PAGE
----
THE POLO BAR

THE POLO BAR

Adjacent to the Ralph Lauren store on 55th St, you will find a host outside, iPad in hand, checking off a list of reservations. Prior to this dinner engagement, I had seen photos of the food at this new hotspot. It is the reason I was prompted to make reservations in the first place. When you call, the host is sure to tell you that there are limited spots available and you need to reserve one month in advance. I guess you can call my friend and I lucky, because we were able to snag a table at this restaurant at 11PM on a Friday night with only two weeks notice. If that’s the best they can do, so be it.

I arrived inside the restaurant first. I wore a tight blue American Apparel pencil dress that hugged my body just enough to make it sexy without being provocative. I stood near the upstairs bar as I waited for my roommate to arrive. Within minutes, she walks in looking ravishing as always. Tonight in particular, her outfit stood out, mainly because it was the very same dress that I was wearing. We both shuddered in embarrassment. When you’ve been friends this long, you start to think alike- too alike. But now wasn’t the time to scurry home and change. We sucked it up and were escorted to our table downstairs. 

We sat between a middle aged group of black women and three trust fund college kids wearing matching bowties. The table on the left appeared to be from out of town, while the table on the right just got off the school bus from Princeton. It was apparent that this restaurant drew in a diverse crowd of patrons. However, the decor is on the verge of exclusive country club. I felt as though I could be in an upscale movie scene, but at the same time, a comedy skit that purposely overdid the scenario.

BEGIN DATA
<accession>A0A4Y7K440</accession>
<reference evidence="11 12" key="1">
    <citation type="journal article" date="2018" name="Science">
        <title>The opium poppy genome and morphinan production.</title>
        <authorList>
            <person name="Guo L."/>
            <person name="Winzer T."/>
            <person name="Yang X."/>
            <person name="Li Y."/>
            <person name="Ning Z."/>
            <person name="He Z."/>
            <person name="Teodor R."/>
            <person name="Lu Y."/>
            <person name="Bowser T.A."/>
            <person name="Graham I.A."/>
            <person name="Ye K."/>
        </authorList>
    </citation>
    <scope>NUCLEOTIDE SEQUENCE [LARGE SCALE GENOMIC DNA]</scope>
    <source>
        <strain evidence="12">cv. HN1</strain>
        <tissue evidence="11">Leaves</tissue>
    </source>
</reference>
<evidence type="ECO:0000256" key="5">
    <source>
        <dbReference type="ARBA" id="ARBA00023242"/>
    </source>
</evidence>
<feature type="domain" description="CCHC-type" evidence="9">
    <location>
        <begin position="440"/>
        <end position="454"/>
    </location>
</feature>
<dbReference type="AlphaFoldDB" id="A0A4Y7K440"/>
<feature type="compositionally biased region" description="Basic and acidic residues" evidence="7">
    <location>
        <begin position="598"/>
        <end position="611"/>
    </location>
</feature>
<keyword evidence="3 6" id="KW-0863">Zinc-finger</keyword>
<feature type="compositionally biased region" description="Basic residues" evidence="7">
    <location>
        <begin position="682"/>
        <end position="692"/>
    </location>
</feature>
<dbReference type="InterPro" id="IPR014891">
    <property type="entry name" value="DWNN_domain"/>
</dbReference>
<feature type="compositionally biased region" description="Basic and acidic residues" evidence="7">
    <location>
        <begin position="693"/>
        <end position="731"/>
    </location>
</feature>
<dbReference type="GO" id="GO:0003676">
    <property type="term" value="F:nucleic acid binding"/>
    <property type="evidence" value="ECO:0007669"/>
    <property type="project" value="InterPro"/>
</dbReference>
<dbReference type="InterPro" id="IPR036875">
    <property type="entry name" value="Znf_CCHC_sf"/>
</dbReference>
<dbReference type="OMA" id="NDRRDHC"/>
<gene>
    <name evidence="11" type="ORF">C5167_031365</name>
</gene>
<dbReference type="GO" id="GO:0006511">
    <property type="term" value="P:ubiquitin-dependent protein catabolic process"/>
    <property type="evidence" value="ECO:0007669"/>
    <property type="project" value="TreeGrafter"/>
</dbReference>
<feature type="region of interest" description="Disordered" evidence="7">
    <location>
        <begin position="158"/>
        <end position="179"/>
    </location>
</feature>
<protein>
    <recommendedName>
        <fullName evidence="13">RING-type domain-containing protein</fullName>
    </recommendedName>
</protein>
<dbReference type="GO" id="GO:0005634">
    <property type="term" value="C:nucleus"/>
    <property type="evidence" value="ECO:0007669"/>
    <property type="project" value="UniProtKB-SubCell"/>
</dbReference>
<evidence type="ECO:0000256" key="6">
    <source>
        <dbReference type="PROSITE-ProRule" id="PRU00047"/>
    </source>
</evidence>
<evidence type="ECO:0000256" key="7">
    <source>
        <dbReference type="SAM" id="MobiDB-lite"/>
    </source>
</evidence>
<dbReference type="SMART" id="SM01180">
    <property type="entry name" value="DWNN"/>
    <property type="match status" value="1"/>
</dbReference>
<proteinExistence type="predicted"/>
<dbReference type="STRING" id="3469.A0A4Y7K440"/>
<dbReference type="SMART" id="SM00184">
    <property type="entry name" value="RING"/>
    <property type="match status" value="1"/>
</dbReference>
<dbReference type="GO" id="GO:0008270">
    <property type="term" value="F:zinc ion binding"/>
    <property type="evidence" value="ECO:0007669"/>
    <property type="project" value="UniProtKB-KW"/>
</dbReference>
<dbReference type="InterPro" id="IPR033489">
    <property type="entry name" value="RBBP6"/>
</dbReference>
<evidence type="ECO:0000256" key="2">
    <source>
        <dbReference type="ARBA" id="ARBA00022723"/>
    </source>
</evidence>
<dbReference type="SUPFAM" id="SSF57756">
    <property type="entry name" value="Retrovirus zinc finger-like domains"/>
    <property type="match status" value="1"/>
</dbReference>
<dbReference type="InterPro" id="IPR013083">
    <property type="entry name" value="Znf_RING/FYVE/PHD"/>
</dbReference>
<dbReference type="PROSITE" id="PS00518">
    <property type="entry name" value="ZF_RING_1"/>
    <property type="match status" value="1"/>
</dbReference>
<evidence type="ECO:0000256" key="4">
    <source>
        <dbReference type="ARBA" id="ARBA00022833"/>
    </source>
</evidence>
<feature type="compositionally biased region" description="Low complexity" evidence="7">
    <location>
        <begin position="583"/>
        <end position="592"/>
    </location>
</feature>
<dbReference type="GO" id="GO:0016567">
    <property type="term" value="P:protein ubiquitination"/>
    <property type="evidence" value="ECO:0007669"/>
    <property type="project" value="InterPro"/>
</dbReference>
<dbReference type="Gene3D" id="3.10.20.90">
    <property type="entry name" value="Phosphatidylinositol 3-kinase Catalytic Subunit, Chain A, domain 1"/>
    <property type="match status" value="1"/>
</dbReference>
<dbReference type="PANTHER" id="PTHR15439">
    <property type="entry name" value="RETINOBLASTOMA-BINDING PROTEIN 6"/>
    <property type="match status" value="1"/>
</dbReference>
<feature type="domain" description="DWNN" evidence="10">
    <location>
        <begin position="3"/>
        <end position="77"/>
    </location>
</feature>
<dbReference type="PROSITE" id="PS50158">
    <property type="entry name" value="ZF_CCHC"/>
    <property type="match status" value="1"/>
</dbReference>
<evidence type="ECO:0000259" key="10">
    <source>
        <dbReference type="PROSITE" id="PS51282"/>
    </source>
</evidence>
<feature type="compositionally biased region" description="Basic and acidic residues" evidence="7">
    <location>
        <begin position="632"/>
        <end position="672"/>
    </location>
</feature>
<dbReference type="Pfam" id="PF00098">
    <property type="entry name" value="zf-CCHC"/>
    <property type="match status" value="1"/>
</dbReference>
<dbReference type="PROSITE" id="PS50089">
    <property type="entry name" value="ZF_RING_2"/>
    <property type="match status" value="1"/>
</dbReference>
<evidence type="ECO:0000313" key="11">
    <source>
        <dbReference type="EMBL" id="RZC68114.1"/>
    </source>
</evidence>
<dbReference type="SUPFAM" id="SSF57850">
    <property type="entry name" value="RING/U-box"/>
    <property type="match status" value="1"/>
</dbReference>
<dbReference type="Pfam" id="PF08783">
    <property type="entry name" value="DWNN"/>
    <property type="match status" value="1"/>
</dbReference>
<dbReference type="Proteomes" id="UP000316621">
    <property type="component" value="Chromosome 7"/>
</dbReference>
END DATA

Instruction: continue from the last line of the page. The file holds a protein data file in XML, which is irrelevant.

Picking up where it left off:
Art with stern faced men holding mallets on polo horses framed the walls. The wooden and brown leather theme encompassed the entire restaurant, while adding subtle hints of green plaid. The staff was dressed impeccably down to the shoes, with manners that only an etiquette teacher would expect. After they offered us water, we were helped to ‘complimentary warm, cheese crusted popovers,’ or in other words, bread. At that point we looked at each other and knew this place was too fancy for the both of us.

I took a look at the menu, which screams all American, and was immediately drawn to the pigs in a blanket for $14. It was great to see a sense of humor on the menu. Although I was tempted to see what this dish was all about here at the Polo Bar, my friend and I opted for the tuna tartare and burger to share instead. When the food arrived, it didn’t come with share plates. They actually split it for us onto separate plates. A service oriented gesture like this hasn’t been done since I was at L’agrifoglio Ristorante in Torino splitting gnocchi! The Polo Bar definitely goes out of their way service wise. Although we had a late reservation, we didn’t feel rushed out. Our server, Carlos, was attentive, charismatic and nice to look at, so that obviously didn’t hurt. 

When it came down to the food, I was left with little to no words. The denomination of Polo Bar holds weight, hence why I was excited to try it. The food wasn’t bad. It wasn’t remarkable. It was just good. The tuna tartare was great. It was fresh and well prepared. As for the burger, I would give it a B+. It seemed to be a staple piece on the menu, but it didn’t live up to 'The Polo Bar Burger’ name. There are cheaper, better burgers in this city. 

Will I be back at The Polo Bar? Maybe. I may have friends in town who need to experience this showy all American restaurant. But will I lose sleep over it until I can return? Probably not. Now when I think of this restaurant, I’m not sure if the word that will come to mind is 'fancy' or 'pretentious,' but either way, it was not for me. If you’re ever planning a night out (with one month advance notice!), try out the Polo Bar and tell me what you think.